Kosher plant’s sale to Montreal buyer approved

A federal Bankruptcy Court judge in Iowa has approved the sale of what was once the largest kosher meat plant in the U.S. to a new company led by a Montreal businessman.

The Associated Press news service reported Monday that Judge Paul J. Kilburg has approved the sale of Agriprocessors to SHF Industries, formed by Montreal packaging executive Hershey Friedman and his son-in-law, Daniel Hirsch.

Friedman, in an interview published Saturday in the Des Moines Register, told reporter Tony Leys that the facility’s former owners, the Rubashkin family, would have no ownership stake or roles in the plant’s upper management.

That, indirectly, was a condition for the approval of the sale, the newspaper said, reporting that U.S. federal prosecutors are said to have pledged to make no move to seize the plant, if a new owner was shown to have no links to the family.

Iowa state economic development officials also said they would consider helping fund renovations at the plant if a “reputable owner” took over, the newspaper said.

The Rubashkin family, originally from New York City, set up the kosher facility in 1987 at the former HyGrade meat processing plant at Postville, Iowa, about 120 km northwest of Dubuque.

The plant had supplied kosher meat to major retailers such as Kroger and Wal-Mart before a now-nationally infamous raid by U.S. immigration officials in May last year, in which nearly 400 workers were arrested. Sholom Rubashkin, one of the company’s former top executives, is expected in court this fall to face related charges.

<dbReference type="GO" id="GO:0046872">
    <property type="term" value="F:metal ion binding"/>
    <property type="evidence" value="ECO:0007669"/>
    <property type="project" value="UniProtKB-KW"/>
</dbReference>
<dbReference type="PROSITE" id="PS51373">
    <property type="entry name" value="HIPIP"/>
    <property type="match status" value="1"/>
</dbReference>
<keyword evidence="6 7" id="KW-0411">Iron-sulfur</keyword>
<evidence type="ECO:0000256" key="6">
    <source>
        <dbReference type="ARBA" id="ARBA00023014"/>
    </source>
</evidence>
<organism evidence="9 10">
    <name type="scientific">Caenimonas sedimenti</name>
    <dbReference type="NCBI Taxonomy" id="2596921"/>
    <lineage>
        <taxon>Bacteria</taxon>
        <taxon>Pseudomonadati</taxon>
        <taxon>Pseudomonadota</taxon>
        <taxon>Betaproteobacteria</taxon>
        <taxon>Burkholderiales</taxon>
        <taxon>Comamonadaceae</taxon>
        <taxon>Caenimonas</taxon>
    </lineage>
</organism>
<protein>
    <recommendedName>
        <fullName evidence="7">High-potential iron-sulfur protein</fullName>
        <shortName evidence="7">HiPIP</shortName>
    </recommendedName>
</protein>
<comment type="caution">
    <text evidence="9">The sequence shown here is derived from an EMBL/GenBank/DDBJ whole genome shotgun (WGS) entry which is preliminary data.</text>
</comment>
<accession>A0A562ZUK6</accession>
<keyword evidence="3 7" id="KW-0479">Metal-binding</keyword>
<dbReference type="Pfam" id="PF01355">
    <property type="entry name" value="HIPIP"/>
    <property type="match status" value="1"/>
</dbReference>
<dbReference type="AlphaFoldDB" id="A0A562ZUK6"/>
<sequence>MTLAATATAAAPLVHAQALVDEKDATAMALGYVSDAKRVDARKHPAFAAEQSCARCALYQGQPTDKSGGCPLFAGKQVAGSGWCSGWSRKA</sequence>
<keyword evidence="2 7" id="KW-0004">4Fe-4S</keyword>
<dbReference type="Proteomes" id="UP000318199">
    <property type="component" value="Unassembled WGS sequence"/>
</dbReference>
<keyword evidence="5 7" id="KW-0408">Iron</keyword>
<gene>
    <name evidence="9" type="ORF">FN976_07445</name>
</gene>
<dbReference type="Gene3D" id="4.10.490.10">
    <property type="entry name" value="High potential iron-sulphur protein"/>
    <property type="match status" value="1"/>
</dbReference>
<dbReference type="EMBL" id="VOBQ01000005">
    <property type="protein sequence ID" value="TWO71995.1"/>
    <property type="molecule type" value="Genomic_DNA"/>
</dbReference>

Friedman told the Register he did not previously know the Rubashkins. Sholom Rubashkin’s brother Heshy still works at the plant, Friedman said, but is not upper management and never will be again.

A couple of younger Rubashkins might continue to work at Agriprocessors in lower-level positions, the Register quoted Friedman as saying.

Friedman also said managers brought in by the plant’s bankruptcy trustee would continue to run the facility, though he said he may also hire new executives from outside. Friedman himself would “visit regularly,” the newspaper said, but unlike the Rubashkins, he would not move to Iowa.

Agriprocessors has been operating at limited capacity after closing briefly during its bankrputcy, the newspaper said. The plant has processed kosher poultry since then, but has not been processing beef. The Register quoted Friedman as saying he plans to restore production at the plant as quickly as possible, beef included.

Friedman wouldn’t talk about his other business operations with the newspaper. He is known in Montreal as the president of Polystar Packaging, which provides packaging for the food processing, household products, industrial and medical device industries.

Friedman told Leys he decided to invest in Agriprocessors because he wants to help Jewish families obtain affordable kosher food.

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